Languages, before a meeting of La
Sceledad Hispanica at 4:15 p.m. to-
day in Room 103 of the Romance
Languages Building.
In the third lecture of the soci-
ety's 1940-41 series Professor Kenis-
ton will read several poems by Ruben
Dario and other contemporary Latin
American poets. He will discuss and
analyze the poems as he reads them,
in an attempt to discover the writer's
purpose.
This is Professor Keniston's first
year at the University. Coming here
last fall from the University of Chica-
go where he was professor of Spanish,
he immediately became chairman of
the Romance Languages Department.
He is the author of numerous books
on both the Spanish and Italian
languages.
EVE RY T E LEGRA M'S A
R USH T EL EGR AM AT
0CHARGES FOR TELEGRAMS
ELEONED IN APEAR ON YOUR

i

IF
II

i ---'-----'- ----._._ ._

'NEWMAN CL UB
I~te~ep~ft jahce
from 9:00 until 12:00
at the
WOMEN'S ATHLETIC BUILDING

Lahti Joins University
Aare T. Lahti has joined the staff
of the College of Architecture and
Design as instructor in decorative
design. Born in Finland, Lahti stud-
ied at the Chicago Art Institute and
received a traveling fellowship there.
He has had experience in painting
and crafts projects in charge of a
PWA group in Ishpeming.
IETD r -4
Easy Terms... Low Prices
CORONA ... RMF0N4GTON
ROYAL.. . UNDERWOOD
Also all makes of
OFFICE MODEL
TYPEWRITERS
Rent may apply if purchased.
One of the largest and best
stocks in the State.
O D.
314 S. State St.,
The Typewriter
& Stationery Store

4

Since 1908

Phone 6615

Admittance
Public .. . $1.00

S
t

Newman Club Members 50c - New Members FREE

Catholic medical students will hold
a dinner and discussion at 6 p.m.
today in the Russian Tea Room of
s the League. The main speaker will
I be Rev. T Lincoln Bouscaren. S. J..

- I.

_ -" ' -U : -. V .. U1i V . 7 LOCI l , 1.. .,
Co-op board rates range from one L1B, S.T.D., who will speak on "Ec-
dollar a week to three dollars a week topic Gestation."
in the 12 houses now on campus andtI The Rev. Bouscaren is author of
work hours are approximately 25 a book on ectopic gestation and it is
hours a month. The Married Couples partly through his work and writings
Cooperative has a vacancy for both that the Catholic position on this
room and board. subject has been established.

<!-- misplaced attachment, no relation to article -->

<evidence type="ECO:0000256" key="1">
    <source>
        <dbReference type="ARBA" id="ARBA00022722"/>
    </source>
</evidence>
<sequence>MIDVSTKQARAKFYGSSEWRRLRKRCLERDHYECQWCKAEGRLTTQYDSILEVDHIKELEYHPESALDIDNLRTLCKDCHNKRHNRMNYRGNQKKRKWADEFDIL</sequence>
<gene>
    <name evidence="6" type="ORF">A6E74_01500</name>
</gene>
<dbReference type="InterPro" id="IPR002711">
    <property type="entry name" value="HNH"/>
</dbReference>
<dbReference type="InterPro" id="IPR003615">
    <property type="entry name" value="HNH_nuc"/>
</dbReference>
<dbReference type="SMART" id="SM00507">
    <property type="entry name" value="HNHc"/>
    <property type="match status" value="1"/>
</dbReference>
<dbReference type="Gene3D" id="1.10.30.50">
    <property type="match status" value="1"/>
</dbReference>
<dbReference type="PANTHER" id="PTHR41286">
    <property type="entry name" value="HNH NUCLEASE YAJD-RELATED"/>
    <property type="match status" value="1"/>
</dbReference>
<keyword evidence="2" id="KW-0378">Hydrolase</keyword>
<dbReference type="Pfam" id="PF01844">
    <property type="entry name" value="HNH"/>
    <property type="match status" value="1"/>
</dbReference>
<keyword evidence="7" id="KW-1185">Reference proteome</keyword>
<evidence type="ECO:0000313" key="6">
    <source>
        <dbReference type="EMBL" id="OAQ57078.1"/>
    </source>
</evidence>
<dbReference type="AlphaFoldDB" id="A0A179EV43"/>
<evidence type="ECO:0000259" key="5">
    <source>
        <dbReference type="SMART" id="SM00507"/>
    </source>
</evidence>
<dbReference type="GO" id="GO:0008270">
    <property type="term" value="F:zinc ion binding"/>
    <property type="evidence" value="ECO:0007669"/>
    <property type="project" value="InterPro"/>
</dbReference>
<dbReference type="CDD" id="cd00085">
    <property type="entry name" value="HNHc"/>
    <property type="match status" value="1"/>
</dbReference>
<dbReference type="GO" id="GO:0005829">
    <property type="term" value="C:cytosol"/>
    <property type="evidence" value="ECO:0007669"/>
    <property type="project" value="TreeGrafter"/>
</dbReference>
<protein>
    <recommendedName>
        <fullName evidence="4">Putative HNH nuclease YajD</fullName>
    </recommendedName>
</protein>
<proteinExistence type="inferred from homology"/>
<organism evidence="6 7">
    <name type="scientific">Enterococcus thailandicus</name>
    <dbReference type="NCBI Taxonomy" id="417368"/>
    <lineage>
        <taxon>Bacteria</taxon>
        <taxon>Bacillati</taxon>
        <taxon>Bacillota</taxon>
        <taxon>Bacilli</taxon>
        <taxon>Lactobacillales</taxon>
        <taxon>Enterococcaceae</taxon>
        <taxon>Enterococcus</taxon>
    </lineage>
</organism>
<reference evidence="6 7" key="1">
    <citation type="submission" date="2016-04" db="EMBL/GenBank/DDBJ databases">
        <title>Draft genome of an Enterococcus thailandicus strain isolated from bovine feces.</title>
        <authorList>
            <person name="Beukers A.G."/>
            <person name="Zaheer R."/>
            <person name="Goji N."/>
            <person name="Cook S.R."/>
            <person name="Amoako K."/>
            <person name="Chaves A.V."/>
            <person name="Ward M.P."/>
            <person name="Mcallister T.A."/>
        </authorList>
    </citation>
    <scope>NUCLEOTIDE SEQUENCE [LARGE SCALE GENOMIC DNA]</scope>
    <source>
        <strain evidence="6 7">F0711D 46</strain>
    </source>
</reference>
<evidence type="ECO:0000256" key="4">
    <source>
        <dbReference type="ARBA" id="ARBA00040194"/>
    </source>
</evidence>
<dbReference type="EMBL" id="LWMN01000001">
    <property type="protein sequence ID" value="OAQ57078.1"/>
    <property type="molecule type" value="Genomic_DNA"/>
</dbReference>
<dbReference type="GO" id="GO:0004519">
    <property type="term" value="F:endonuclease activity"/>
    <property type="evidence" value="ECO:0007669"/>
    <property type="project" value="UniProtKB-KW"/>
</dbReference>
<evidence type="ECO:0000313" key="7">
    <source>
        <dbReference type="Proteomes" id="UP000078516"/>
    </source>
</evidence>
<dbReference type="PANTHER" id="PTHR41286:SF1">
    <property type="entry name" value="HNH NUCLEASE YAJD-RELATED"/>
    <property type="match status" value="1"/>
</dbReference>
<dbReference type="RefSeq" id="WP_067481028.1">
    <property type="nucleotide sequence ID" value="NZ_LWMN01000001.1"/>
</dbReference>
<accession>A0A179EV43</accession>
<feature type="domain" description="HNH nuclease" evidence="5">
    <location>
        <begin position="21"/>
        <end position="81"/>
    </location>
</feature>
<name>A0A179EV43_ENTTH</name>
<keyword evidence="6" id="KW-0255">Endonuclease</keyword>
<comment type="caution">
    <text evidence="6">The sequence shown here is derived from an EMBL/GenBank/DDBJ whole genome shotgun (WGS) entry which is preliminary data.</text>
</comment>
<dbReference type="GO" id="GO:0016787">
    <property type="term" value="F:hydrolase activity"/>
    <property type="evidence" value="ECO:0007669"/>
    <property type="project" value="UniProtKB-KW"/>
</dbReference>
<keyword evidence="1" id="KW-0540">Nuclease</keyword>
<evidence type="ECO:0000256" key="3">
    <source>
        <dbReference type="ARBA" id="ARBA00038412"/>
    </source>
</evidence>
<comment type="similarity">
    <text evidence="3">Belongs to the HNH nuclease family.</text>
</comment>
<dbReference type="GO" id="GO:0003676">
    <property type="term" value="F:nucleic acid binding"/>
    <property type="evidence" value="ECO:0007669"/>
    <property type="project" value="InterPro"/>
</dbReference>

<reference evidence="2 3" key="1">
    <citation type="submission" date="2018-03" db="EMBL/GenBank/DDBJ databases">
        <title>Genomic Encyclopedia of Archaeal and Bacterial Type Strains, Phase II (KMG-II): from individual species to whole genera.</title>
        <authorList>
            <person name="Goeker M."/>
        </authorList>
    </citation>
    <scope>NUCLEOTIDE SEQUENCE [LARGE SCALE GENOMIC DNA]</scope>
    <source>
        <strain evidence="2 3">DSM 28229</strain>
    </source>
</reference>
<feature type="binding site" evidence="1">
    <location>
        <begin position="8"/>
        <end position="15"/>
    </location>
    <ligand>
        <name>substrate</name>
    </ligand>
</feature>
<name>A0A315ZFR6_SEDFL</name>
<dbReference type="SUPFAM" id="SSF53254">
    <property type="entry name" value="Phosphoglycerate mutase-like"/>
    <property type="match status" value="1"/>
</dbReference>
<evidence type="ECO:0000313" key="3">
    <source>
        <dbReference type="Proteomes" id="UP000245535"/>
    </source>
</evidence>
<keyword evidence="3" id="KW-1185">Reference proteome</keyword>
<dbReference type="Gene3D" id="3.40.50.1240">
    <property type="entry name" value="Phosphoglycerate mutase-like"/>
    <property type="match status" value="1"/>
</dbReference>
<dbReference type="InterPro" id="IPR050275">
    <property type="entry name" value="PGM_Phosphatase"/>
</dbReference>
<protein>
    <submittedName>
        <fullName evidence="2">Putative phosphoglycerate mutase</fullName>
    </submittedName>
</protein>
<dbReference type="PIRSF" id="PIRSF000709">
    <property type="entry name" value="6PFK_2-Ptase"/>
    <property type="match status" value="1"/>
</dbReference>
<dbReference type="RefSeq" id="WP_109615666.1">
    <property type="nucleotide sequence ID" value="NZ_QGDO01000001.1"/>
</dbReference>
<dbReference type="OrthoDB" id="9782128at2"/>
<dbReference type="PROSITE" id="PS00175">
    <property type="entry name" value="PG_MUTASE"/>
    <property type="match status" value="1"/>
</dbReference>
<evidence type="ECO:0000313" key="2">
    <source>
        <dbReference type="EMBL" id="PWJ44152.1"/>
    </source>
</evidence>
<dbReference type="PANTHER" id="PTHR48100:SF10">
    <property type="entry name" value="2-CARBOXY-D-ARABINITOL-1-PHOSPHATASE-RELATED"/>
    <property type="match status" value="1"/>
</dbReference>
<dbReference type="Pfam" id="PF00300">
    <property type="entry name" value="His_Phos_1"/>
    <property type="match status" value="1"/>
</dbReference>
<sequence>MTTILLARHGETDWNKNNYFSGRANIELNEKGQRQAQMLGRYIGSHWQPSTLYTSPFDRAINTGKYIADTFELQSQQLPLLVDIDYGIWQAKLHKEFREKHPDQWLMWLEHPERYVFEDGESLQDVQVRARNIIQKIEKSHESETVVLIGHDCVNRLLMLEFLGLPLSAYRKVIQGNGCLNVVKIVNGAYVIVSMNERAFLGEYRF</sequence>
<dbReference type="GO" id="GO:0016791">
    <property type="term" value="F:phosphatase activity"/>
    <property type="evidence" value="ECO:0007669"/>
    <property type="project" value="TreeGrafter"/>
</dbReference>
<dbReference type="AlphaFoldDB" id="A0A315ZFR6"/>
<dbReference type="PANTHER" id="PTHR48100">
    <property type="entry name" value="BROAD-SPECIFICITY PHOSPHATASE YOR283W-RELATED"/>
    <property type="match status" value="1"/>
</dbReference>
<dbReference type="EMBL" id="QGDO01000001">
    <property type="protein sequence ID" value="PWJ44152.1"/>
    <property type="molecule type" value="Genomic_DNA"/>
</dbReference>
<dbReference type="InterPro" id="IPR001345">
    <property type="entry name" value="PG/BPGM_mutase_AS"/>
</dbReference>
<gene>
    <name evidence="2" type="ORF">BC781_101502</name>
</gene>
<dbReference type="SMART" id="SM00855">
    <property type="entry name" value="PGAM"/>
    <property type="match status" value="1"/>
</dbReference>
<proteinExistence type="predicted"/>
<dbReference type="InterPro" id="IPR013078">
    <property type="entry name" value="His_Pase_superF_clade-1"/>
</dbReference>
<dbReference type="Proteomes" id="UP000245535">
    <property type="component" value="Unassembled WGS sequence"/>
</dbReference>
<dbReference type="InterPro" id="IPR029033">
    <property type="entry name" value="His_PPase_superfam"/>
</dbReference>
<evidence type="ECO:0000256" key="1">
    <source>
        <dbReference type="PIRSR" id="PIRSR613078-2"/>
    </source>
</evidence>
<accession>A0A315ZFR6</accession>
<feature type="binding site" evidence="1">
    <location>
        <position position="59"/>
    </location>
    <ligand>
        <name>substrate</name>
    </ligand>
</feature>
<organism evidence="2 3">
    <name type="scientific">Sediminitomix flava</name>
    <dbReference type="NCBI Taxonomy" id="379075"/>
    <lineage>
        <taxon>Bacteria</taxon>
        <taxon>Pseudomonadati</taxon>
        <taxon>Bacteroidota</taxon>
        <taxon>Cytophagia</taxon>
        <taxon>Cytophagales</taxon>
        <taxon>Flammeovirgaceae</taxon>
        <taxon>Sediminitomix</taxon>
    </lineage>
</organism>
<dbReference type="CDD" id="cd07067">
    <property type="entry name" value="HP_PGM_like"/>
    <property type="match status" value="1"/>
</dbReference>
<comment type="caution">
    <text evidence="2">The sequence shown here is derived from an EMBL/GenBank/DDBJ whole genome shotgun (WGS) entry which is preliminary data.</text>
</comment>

Preparations are now being made
for the police school to be held be-
ginning March 1, Patrolman Robert
Mayfield has announced.
Each man in the Ann Arbor police
force will receive four hours of in-
struction a week over a period of two
months. In preparing material for
the course, Mayfield has visited the
State Police school in Lansing and
in the future he expects to visit police
schools in Kalamazoo, Jackson and
Detroit. The school will also have
the benefit of the background ac-
quired by Chief Norman A. Cook who
has spent several months at the Fed-

oral Bureau of Investigation acad-
emy in Washington.
At the present time the men in the
department are being trained in ex-
pert pistol shooting under the direc-
tion of Sgt. Casper Enkemann. The
younger men in the department also
keep physically fit by working outj
during the week at the Waterman
Gym.
A preliminary school for the de-
partment's recruits was completed last
week. It covered a three week period.
The nine recruits received instruction
in procedure and departmental regu-
lations.

Attention Ann Arbr!!0
WE ARE PRESENTING a picture that comes to Ann Arbor
little known and unheralded. In New York crowds sat stun-
ned and electrified for 91 minutes as suspense crowded on
suspense!
They lived every scene . . Breathless and tense with ex-
citement. Nerve-tingling thrills piled on thrills mounting
to a startling climax. ,
It is called "NIGHT TRAIN" antI stars Margaret Lock-
wood and Rex Harrison. They give a brilliant performance
supported by a perfect cast - each one of whom was especially
selected for his or her part.
Already acclaimed by thousands, "NIGHT TRAIN" is
Sure to be One of the, Top Pictures of 1941! -

T ' T

T ' " T ' " " " T T T T TY

0%0000

goes with any suit!

White

Y OU'LL HE DRESSED for any occasion with a white
shirt; well-dressed if it's an Arrow shirt. Here are
3 from the top-each has the famous Mitoga cut; each
is Sanforized-Shrunk (fabric shrinkage less than 1%).
GORDON, an oxford with plain or button-down collar.
NEW TRUMP, with long-wearing soft collar. HITT,
with wilt-proof Aroset collar ................ Each $2

t

Homer Flunked Out!
No wonder . . . he never had time to do his
lessons. His domestic duties kept him too busy!
Homer's chief trouble was buttons . . . unfaithful
little perforated disks that kept coming off his shirts
(which weren't Arrows). While other guys were
out dating on weekends, you could always find
Homer nimbly thimbling a needle.
Why didn't someone tell him
about Arrow Shirts with anchored
P buttons? They never come off!
They're as permanent as the fine
style and fit of all Arrow shirts.
Arrow whites are all-time favor-

EXTRA - On the Stage - In Person
TABLE TENNIS CHAMPIONS
WE'fl ..E fi hAVI

fl

I